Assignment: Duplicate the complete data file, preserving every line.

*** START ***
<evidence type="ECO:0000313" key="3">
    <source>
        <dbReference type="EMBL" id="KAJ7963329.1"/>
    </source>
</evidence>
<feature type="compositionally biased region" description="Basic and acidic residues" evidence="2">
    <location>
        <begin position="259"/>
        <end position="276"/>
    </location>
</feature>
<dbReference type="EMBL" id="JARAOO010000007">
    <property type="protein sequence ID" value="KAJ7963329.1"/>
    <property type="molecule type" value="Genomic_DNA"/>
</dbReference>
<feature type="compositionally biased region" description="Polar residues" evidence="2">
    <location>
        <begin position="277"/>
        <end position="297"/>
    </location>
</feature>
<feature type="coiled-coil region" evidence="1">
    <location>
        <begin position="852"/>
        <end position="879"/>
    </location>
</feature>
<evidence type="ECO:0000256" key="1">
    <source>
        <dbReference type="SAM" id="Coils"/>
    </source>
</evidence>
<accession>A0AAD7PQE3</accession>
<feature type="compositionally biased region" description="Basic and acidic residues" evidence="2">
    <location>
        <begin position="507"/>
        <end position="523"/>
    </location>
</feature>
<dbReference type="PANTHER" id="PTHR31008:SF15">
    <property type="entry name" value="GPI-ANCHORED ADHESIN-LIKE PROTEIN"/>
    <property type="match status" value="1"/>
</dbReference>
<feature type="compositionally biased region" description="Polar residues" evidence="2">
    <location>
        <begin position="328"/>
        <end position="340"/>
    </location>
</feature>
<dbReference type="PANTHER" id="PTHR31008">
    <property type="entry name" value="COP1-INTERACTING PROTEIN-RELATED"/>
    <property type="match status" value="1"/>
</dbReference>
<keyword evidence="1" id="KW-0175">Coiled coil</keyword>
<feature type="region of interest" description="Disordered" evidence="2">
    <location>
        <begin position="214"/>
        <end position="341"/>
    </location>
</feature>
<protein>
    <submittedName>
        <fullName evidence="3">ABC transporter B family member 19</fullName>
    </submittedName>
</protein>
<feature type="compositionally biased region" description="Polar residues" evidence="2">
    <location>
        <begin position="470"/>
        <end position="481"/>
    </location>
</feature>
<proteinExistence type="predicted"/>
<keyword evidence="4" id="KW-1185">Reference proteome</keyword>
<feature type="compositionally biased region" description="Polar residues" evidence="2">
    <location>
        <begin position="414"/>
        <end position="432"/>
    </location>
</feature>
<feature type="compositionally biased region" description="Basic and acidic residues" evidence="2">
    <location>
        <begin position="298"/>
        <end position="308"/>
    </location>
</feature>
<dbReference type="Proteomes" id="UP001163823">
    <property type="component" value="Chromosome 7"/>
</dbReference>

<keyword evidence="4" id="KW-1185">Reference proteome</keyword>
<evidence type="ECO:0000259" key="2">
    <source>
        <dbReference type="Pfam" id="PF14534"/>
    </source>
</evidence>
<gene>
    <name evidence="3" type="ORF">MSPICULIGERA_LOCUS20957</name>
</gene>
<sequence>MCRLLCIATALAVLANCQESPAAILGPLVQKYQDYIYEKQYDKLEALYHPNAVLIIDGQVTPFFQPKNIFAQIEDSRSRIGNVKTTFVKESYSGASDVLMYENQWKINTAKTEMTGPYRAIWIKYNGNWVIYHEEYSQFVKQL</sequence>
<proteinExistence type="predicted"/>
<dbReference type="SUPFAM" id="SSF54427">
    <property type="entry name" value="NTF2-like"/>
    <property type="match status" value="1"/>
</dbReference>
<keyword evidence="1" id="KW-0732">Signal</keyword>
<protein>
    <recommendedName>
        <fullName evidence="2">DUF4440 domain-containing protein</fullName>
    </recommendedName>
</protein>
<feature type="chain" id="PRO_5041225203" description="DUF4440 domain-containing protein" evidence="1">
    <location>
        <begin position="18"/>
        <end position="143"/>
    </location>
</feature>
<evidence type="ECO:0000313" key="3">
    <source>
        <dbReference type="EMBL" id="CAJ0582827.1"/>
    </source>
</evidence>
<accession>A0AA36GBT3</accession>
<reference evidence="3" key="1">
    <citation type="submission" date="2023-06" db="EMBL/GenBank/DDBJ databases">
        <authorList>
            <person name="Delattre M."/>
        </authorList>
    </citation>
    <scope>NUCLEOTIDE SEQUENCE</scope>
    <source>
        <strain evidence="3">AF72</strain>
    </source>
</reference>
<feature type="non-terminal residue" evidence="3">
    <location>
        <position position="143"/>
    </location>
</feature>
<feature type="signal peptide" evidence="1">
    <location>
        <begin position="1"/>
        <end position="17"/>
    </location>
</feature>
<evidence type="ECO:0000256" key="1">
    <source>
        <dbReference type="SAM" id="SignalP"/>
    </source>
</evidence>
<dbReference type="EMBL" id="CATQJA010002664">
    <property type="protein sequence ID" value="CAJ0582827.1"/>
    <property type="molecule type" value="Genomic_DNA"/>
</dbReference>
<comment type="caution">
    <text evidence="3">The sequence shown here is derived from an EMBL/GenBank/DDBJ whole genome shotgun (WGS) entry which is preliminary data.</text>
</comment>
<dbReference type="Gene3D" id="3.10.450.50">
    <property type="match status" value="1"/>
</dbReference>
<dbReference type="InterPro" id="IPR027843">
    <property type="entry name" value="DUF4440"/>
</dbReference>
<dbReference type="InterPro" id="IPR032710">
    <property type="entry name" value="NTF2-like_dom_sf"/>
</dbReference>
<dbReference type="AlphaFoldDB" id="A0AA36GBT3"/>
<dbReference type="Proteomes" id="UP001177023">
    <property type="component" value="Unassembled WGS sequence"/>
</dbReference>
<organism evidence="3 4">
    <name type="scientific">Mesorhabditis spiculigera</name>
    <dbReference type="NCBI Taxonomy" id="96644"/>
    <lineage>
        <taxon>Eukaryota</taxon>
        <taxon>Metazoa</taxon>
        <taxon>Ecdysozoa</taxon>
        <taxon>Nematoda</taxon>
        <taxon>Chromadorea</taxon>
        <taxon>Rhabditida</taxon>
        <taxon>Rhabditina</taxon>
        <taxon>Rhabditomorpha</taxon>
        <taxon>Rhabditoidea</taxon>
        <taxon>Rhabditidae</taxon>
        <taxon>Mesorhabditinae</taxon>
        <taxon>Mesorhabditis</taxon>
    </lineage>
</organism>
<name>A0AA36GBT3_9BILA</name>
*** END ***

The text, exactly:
<evidence type="ECO:0000313" key="3">
    <source>
        <dbReference type="EMBL" id="KAJ7963329.1"/>
    </source>
</evidence>
<feature type="compositionally biased region" description="Basic and acidic residues" evidence="2">
    <location>
        <begin position="259"/>
        <end position="276"/>
    </location>
</feature>
<dbReference type="EMBL" id="JARAOO010000007">
    <property type="protein sequence ID" value="KAJ7963329.1"/>
    <property type="molecule type" value="Genomic_DNA"/>
</dbReference>
<feature type="compositionally biased region" description="Polar residues" evidence="2">
    <location>
        <begin position="277"/>
        <end position="297"/>
    </location>
</feature>
<feature type="coiled-coil region" evidence="1">
    <location>
        <begin position="852"/>
        <end position="879"/>
    </location>
</feature>
<evidence type="ECO:0000256" key="1">
    <source>
        <dbReference type="SAM" id="Coils"/>
    </source>
</evidence>
<accession>A0AAD7PQE3</accession>
<feature type="compositionally biased region" description="Basic and acidic residues" evidence="2">
    <location>
        <begin position="507"/>
        <end position="523"/>
    </location>
</feature>
<dbReference type="PANTHER" id="PTHR31008:SF15">
    <property type="entry name" value="GPI-ANCHORED ADHESIN-LIKE PROTEIN"/>
    <property type="match status" value="1"/>
</dbReference>
<feature type="compositionally biased region" description="Polar residues" evidence="2">
    <location>
        <begin position="328"/>
        <end position="340"/>
    </location>
</feature>
<dbReference type="PANTHER" id="PTHR31008">
    <property type="entry name" value="COP1-INTERACTING PROTEIN-RELATED"/>
    <property type="match status" value="1"/>
</dbReference>
<keyword evidence="1" id="KW-0175">Coiled coil</keyword>
<feature type="region of interest" description="Disordered" evidence="2">
    <location>
        <begin position="214"/>
        <end position="341"/>
    </location>
</feature>
<protein>
    <submittedName>
        <fullName evidence="3">ABC transporter B family member 19</fullName>
    </submittedName>
</protein>
<feature type="compositionally biased region" description="Polar residues" evidence="2">
    <location>
        <begin position="470"/>
        <end position="481"/>
    </location>
</feature>
<proteinExistence type="predicted"/>
<keyword evidence="4" id="KW-1185">Reference proteome</keyword>
<feature type="compositionally biased region" description="Polar residues" evidence="2">
    <location>
        <begin position="414"/>
        <end position="432"/>
    </location>
</feature>
<feature type="compositionally biased region" description="Basic and acidic residues" evidence="2">
    <location>
        <begin position="298"/>
        <end position="308"/>
    </location>
</feature>
<dbReference type="Proteomes" id="UP001163823">
    <property type="component" value="Chromosome 7"/>
</dbReference>

<keyword evidence="4" id="KW-1185">Reference proteome</keyword>
<evidence type="ECO:0000259" key="2">
    <source>
        <dbReference type="Pfam" id="PF14534"/>
    </source>
</evidence>
<gene>
    <name evidence="3" type="ORF">MSPICULIGERA_LOCUS20957</name>
</gene>
<sequence>MCRLLCIATALAVLANCQESPAAILGPLVQKYQDYIYEKQYDKLEALYHPNAVLIIDGQVTPFFQPKNIFAQIEDSRSRIGNVKTTFVKESYSGASDVLMYENQWKINTAKTEMTGPYRAIWIKYNGNWVIYHEEYSQFVKQL</sequence>
<proteinExistence type="predicted"/>
<dbReference type="SUPFAM" id="SSF54427">
    <property type="entry name" value="NTF2-like"/>
    <property type="match status" value="1"/>
</dbReference>
<keyword evidence="1" id="KW-0732">Signal</keyword>
<protein>
    <recommendedName>
        <fullName evidence="2">DUF4440 domain-containing protein</fullName>
    </recommendedName>
</protein>
<feature type="chain" id="PRO_5041225203" description="DUF4440 domain-containing protein" evidence="1">
    <location>
        <begin position="18"/>
        <end position="143"/>
    </location>
</feature>
<evidence type="ECO:0000313" key="3">
    <source>
        <dbReference type="EMBL" id="CAJ0582827.1"/>
    </source>
</evidence>
<accession>A0AA36GBT3</accession>
<reference evidence="3" key="1">
    <citation type="submission" date="2023-06" db="EMBL/GenBank/DDBJ databases">
        <authorList>
            <person name="Delattre M."/>
        </authorList>
    </citation>
    <scope>NUCLEOTIDE SEQUENCE</scope>
    <source>
        <strain evidence="3">AF72</strain>
    </source>
</reference>
<feature type="non-terminal residue" evidence="3">
    <location>
        <position position="143"/>
    </location>
</feature>
<feature type="signal peptide" evidence="1">
    <location>
        <begin position="1"/>
        <end position="17"/>
    </location>
</feature>
<evidence type="ECO:0000256" key="1">
    <source>
        <dbReference type="SAM" id="SignalP"/>
    </source>
</evidence>
<dbReference type="EMBL" id="CATQJA010002664">
    <property type="protein sequence ID" value="CAJ0582827.1"/>
    <property type="molecule type" value="Genomic_DNA"/>
</dbReference>
<comment type="caution">
    <text evidence="3">The sequence shown here is derived from an EMBL/GenBank/DDBJ whole genome shotgun (WGS) entry which is preliminary data.</text>
</comment>
<dbReference type="Gene3D" id="3.10.450.50">
    <property type="match status" value="1"/>
</dbReference>
<dbReference type="InterPro" id="IPR027843">
    <property type="entry name" value="DUF4440"/>
</dbReference>
<dbReference type="InterPro" id="IPR032710">
    <property type="entry name" value="NTF2-like_dom_sf"/>
</dbReference>
<dbReference type="AlphaFoldDB" id="A0AA36GBT3"/>
<dbReference type="Proteomes" id="UP001177023">
    <property type="component" value="Unassembled WGS sequence"/>
</dbReference>
<organism evidence="3 4">
    <name type="scientific">Mesorhabditis spiculigera</name>
    <dbReference type="NCBI Taxonomy" id="96644"/>
    <lineage>
        <taxon>Eukaryota</taxon>
        <taxon>Metazoa</taxon>
        <taxon>Ecdysozoa</taxon>
        <taxon>Nematoda</taxon>
        <taxon>Chromadorea</taxon>
        <taxon>Rhabditida</taxon>
        <taxon>Rhabditina</taxon>
        <taxon>Rhabditomorpha</taxon>
        <taxon>Rhabditoidea</taxon>
        <taxon>Rhabditidae</taxon>
        <taxon>Mesorhabditinae</taxon>
        <taxon>Mesorhabditis</taxon>
    </lineage>
</organism>
<name>A0AA36GBT3_9BILA</name>